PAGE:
What amazes me about the whole Clear path to water-gate is just how quickly we have forgotten that we used to think that Islam was dangerous. For many people, Islam in the UK is represented by the bearded old farts, all apparently in desperate need of a shopping spree at 'Top Man', who are wheeled out to chunter the leathery, yellowing myth that Islam is a religion of peace; when they know, and we know, and the most cursory study of European history shows, that it is anything but. Most British Muslims probably couldn't care less about the jihad; but as a Christian, 'There is no god but Allah' sounds just a wee bit too much like 'We have no king but Caesar' to my ears for comfort.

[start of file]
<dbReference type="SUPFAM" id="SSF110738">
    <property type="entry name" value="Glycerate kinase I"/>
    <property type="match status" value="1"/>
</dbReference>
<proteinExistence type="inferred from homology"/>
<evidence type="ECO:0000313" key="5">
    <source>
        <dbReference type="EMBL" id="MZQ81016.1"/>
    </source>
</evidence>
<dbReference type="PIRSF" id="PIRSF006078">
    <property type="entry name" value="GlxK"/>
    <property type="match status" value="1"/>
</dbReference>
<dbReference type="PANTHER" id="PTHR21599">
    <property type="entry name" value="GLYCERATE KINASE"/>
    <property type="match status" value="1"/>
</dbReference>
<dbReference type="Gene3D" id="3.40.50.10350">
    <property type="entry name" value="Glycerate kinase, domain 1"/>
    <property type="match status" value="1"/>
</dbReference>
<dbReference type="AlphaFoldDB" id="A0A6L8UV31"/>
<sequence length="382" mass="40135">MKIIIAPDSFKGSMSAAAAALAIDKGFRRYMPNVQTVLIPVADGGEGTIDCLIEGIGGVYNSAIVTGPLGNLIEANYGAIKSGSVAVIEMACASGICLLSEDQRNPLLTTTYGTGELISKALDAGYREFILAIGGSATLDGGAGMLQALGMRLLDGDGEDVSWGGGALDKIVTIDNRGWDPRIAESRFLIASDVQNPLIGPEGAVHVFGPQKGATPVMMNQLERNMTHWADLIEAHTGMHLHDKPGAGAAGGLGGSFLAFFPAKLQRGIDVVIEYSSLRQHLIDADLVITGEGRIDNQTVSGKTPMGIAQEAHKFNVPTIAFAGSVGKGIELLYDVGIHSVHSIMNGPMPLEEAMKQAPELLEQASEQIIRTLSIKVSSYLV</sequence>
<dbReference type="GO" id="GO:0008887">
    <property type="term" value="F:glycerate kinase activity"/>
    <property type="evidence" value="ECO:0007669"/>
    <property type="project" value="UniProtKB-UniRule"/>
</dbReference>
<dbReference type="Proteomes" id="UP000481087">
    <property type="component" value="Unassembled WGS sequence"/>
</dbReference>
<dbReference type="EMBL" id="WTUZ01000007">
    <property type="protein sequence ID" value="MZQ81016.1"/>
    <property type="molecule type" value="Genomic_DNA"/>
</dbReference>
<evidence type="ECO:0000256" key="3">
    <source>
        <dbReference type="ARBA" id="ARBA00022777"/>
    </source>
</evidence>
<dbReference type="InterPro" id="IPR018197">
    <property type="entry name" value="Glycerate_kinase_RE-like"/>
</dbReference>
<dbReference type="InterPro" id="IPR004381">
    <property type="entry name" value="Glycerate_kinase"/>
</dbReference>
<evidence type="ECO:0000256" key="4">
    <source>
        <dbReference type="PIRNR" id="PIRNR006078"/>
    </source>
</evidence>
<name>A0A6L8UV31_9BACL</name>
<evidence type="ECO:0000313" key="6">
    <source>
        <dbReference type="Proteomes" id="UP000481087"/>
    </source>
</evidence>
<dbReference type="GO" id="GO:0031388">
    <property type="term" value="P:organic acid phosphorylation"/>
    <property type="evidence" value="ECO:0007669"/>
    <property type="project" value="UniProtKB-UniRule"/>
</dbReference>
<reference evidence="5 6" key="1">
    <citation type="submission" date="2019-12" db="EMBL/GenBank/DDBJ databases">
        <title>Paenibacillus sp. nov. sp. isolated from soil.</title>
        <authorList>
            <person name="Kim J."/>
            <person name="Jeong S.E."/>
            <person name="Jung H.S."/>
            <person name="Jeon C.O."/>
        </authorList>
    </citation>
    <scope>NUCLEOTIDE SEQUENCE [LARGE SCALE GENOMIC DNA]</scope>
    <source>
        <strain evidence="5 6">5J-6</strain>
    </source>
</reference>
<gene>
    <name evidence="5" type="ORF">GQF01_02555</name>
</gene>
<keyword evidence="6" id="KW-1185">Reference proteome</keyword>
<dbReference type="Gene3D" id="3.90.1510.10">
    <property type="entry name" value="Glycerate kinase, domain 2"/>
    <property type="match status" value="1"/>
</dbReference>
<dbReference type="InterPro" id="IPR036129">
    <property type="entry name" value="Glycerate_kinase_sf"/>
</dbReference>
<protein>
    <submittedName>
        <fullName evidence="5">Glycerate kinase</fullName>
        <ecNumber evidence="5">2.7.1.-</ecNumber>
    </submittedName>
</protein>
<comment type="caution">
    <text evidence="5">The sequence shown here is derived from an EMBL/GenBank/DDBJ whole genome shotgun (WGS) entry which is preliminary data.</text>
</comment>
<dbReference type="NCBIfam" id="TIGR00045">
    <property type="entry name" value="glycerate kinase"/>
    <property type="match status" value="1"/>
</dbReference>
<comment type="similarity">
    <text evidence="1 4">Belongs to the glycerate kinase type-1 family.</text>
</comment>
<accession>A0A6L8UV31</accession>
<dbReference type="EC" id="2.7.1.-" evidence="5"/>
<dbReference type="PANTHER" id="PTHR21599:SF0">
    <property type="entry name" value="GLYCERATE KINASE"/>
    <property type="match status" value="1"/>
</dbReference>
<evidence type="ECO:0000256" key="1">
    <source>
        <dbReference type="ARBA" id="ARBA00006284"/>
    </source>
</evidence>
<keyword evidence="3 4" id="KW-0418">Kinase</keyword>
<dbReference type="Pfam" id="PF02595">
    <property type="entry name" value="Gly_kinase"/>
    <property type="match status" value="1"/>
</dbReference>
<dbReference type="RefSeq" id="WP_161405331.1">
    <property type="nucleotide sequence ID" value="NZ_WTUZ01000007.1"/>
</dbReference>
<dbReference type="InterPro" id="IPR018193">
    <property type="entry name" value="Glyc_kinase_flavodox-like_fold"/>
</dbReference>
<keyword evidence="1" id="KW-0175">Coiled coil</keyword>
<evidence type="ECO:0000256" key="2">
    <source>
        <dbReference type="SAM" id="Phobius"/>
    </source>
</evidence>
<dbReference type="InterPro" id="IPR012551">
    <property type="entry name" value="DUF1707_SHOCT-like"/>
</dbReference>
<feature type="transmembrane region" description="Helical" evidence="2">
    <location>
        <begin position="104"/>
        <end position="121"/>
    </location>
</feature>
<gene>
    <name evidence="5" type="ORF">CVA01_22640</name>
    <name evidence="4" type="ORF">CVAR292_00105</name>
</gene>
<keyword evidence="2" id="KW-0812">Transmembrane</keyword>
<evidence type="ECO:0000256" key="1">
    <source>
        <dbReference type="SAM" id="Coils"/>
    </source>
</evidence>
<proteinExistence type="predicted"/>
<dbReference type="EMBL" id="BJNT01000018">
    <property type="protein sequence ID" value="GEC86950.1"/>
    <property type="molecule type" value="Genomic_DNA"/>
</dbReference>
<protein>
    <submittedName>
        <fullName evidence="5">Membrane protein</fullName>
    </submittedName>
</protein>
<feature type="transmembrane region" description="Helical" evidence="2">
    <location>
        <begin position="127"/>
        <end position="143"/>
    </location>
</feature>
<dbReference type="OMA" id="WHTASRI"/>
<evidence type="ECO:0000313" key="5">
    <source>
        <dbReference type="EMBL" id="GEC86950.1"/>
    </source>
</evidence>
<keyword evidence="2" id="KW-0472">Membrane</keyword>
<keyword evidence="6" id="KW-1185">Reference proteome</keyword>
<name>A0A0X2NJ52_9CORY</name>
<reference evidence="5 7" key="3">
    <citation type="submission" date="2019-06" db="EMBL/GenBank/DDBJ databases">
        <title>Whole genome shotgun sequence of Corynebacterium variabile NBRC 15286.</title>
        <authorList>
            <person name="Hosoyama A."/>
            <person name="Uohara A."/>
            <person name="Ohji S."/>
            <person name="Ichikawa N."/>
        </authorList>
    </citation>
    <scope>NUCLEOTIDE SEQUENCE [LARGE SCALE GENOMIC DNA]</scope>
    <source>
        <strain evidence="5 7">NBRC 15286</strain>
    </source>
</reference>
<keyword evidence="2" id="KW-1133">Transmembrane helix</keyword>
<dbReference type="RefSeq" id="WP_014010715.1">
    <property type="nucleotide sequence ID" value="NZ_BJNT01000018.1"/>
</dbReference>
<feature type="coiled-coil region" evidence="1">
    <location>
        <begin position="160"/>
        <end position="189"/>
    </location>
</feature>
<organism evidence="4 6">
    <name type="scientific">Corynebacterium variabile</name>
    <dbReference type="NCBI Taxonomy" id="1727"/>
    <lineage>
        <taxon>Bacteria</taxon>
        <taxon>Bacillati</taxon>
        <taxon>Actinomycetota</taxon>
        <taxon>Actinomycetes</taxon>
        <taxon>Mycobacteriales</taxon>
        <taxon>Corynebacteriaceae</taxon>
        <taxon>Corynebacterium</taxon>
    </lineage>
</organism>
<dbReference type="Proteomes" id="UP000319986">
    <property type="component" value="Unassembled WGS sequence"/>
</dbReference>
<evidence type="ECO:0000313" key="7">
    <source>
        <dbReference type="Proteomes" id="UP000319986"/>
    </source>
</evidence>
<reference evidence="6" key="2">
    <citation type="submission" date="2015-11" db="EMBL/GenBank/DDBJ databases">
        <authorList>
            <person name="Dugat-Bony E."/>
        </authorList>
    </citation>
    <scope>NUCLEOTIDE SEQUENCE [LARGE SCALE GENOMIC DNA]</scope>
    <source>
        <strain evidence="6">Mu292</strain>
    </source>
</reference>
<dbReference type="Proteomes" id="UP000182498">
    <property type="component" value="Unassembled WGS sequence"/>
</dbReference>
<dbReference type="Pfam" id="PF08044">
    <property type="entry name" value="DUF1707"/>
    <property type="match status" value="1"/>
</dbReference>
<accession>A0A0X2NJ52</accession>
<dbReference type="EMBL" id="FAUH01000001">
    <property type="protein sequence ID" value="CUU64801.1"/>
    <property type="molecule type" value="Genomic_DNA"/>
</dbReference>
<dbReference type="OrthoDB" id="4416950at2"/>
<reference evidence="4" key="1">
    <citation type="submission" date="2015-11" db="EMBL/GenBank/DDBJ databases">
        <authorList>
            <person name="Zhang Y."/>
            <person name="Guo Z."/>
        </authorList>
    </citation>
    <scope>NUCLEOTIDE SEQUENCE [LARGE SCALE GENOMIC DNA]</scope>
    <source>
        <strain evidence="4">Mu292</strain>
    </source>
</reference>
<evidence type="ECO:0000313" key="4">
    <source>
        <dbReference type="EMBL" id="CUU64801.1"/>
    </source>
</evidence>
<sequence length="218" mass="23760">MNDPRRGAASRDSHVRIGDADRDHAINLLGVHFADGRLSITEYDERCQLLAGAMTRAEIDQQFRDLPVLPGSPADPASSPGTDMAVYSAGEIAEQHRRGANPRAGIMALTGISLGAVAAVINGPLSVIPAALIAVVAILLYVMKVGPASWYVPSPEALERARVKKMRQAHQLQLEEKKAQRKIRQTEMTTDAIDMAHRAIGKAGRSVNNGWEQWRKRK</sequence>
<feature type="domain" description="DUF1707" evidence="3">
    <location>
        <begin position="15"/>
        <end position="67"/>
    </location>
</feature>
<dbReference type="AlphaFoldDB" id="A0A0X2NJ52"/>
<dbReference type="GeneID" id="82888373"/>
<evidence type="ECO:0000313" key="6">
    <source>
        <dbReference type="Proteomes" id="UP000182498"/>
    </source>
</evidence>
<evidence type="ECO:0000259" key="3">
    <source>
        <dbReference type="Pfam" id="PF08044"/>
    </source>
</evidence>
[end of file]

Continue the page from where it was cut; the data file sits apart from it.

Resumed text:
Thursday, February 07, 2008

A Memo To The Archbishop of Canterbury

is now up on The Devil's Kitchen.

Tuesday, February 05, 2008

Super Tuesday

Does anyone really care?
Regardless of who ends up with which nomination, it's doubtful that the next president will deviate from the Bushido of the last eight years to any great degree; so why bother working up a sweat?
In his book 'Europe', Norman Davies uses the expression 'bulimia politica' to describe Russia's relentless eastward expansion. To paraphrase him, they ended up with more land than they could ever use and yet they still wanted more.
Whoever wins the White House will be a globalist; and globalisation, that gypsy in leprechaun's clothes, is nothing but "bulimia oeconomica", borderless capital's relentless desire for profit wherever it can find it. Regardless of who wins, jobs will still be outsourced and mass migration will remain uncontrolled. These are the main planks of the policy, not a process, known as 'globalisation'; and not even wars and recessions will break them.
May God Bless, And Keep, America.

Ramblings On Law And History